Why Do We Do This To Each Other?: Breastfeeding Edition


As women, we have to fight against so many things. Other women shouldn’t be one of them.

Too often, we make each other feel less than good enough. We aren’t skinny enough. We aren’t pretty enough. Our houses aren’t clean enough. Our kids don’t play enough instruments or enough sports. It’s a ridiculous cycle of tearing each other down.

As part of it, there seems to be no shortage of women ready to shame new mothers for their decision to breastfeed, formula feed, or combi-feed their babies.

Why do we do this to each other?

I’ve known for a while that the UK has the lowest breastfeeding rates in the world, and Northern Ireland — my little corner — has the lowest of the low. If the mothers here are making educated decisions for their own lives and families and that’s how it goes, then that’s fine. If women should have the rights to decide what happens to their own bodies, then that surely applies to the choice to breastfeed or not.

But then I found out WHY the rates here are so low. The biggest reason UK mums give for why they don’t breastfeed is that they feel too much pressure from other women.

Questions like why isn’t your baby sleeping through the night? and why doesn’t your baby feed on a strict schedule? don’t make a woman feel good about what is probably already stressing her out: how good a mother she is. In those first weeks and months of having a new little baby at home, most women are barely making it through the day without crying, screaming, or both (sometimes at the same time). Life is amazing and terrifying, and we really don’t need to make it harder for each other.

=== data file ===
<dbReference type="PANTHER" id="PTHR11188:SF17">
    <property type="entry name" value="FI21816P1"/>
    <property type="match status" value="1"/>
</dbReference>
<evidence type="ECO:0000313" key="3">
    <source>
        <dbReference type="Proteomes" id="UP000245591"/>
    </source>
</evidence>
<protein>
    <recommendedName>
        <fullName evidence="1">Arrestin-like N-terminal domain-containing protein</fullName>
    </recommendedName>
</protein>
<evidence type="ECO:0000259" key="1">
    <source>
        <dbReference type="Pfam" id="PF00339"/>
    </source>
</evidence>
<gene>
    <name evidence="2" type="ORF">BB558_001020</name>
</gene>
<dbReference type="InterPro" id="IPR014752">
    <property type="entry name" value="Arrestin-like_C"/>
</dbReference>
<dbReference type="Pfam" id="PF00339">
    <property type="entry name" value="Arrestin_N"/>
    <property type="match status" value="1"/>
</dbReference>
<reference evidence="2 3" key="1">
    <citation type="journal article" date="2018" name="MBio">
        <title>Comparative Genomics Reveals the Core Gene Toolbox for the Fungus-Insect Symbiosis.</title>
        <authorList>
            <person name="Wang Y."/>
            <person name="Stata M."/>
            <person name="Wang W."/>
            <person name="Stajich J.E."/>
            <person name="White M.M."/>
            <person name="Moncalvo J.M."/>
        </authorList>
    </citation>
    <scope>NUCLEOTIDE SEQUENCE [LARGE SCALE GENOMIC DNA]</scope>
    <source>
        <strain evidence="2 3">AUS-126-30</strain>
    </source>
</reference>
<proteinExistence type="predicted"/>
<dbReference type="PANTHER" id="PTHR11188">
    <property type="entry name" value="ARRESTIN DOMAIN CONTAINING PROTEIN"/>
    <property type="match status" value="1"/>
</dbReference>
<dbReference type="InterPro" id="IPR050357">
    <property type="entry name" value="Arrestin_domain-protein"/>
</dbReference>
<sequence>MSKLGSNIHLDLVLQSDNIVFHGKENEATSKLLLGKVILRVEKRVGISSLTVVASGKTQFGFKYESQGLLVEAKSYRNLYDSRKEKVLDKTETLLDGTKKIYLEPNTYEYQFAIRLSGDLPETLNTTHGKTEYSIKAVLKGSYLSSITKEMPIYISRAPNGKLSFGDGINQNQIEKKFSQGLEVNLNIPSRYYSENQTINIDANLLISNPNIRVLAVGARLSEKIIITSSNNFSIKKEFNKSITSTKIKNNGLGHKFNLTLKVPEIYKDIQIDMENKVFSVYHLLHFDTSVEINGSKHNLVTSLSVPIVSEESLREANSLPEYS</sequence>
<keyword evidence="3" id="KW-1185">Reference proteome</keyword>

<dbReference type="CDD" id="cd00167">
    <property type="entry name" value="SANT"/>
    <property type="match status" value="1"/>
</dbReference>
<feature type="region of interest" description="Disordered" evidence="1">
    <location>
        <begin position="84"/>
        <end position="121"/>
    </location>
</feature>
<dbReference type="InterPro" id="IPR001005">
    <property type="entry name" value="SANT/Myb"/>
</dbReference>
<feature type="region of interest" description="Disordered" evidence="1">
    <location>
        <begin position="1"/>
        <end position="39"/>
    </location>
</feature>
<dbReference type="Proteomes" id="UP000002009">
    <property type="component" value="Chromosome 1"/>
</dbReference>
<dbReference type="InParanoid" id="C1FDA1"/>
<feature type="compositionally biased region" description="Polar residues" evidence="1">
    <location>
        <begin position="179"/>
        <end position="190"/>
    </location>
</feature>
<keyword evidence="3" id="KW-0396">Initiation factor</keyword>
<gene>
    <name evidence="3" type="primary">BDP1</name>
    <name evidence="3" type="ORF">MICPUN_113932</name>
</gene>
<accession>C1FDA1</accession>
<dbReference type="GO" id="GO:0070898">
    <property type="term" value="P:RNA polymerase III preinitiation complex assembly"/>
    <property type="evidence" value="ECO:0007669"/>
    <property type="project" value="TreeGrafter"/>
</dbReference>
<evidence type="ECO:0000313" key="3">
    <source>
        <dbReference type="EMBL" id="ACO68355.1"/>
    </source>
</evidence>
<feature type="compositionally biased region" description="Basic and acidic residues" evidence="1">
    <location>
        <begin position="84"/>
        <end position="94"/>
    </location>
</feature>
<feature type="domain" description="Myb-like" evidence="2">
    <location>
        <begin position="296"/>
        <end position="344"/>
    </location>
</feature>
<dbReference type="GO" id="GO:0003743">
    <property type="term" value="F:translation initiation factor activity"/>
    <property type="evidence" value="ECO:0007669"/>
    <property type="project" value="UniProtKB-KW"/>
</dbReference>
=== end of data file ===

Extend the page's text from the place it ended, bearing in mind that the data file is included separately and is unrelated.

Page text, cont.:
There are a lot of legitimate reasons someone might choose to formula feed her baby despite the health guidance that says that breastfeeding is more nutritious for infants. Not every woman has an easy or fulfilling experience breastfeeding, and healthy bonding, which can be hindered by negative associations of feeding, is incredibly important for new mums. Pushing a new mother to do something she doesn’t want — including adhering to a strict schedule that doesn’t benefit her family — is only going to make her resentful, missing out on valuable time with her loved ones.

Women are often told that giving their babies bottles of formula will make them sleep through the night. Breastfeeding mums in the UK do not feel that they are supported in their decision, with many women in the previous generation pressuring them to change their minds in a time of high emotion and peers bragging about the quiet nights they are supposedly experiencing. Considering how low the numbers are, it can be difficult to find a like-minded friend.

With the lack of support overwhelming, it’s no surprise that women who want to breastfeed can quickly give up, especially when women are often shamed for feeding in public and the answer to every feeding difficulty is just give him a bottle. There should be an equal amount of support for the different feeding options available to mothers. After all, the goal is healthy, happy babies and healthy, happy families.

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